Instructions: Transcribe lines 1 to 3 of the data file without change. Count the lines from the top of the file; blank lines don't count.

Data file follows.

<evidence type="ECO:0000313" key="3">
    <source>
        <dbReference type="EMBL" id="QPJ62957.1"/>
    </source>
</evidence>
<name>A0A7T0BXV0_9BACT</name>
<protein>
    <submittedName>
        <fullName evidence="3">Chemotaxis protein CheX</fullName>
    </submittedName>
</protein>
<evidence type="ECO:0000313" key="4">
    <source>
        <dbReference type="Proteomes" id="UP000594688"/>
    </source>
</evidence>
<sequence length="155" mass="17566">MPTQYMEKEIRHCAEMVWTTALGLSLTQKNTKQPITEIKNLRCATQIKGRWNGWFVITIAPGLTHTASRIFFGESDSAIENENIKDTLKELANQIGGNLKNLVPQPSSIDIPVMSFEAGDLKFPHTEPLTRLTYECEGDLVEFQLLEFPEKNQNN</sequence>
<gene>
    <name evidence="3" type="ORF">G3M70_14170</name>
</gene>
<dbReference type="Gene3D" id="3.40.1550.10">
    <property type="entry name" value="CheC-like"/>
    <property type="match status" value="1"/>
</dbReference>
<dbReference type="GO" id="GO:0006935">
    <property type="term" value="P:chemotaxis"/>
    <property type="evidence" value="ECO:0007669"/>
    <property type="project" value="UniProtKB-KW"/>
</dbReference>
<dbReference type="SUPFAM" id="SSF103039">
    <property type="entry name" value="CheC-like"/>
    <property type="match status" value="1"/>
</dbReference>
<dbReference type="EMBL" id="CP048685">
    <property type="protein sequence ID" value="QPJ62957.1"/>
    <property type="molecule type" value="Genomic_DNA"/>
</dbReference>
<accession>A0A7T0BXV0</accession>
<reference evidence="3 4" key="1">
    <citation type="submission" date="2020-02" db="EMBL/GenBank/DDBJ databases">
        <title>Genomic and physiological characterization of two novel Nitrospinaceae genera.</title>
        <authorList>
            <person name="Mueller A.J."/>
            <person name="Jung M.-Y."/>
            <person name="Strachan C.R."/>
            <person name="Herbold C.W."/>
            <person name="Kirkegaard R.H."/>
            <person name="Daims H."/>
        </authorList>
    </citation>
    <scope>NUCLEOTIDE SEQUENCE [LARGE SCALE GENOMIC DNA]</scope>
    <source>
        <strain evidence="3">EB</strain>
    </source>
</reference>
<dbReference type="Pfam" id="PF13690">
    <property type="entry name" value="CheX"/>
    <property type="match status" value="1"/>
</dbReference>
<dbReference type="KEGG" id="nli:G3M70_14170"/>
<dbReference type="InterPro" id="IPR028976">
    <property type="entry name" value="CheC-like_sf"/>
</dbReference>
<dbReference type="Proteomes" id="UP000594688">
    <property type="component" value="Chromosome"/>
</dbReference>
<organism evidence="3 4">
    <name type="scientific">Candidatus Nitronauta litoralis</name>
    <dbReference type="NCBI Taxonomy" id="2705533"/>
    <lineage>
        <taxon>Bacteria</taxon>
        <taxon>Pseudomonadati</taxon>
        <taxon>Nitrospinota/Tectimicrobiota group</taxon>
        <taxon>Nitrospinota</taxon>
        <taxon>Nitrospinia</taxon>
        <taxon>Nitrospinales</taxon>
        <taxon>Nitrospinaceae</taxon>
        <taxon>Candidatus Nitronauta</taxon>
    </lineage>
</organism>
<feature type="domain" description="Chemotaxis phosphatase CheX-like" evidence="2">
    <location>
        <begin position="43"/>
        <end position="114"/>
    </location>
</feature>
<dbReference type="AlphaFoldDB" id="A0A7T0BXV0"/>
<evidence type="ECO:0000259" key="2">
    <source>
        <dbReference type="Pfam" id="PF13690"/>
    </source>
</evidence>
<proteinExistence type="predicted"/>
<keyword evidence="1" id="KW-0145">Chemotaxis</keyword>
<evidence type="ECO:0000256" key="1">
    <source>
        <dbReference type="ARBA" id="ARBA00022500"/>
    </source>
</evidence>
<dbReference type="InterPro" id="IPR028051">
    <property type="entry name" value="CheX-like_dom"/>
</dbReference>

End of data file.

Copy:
<evidence type="ECO:0000313" key="3">
    <source>
        <dbReference type="EMBL" id="QPJ62957.1"/>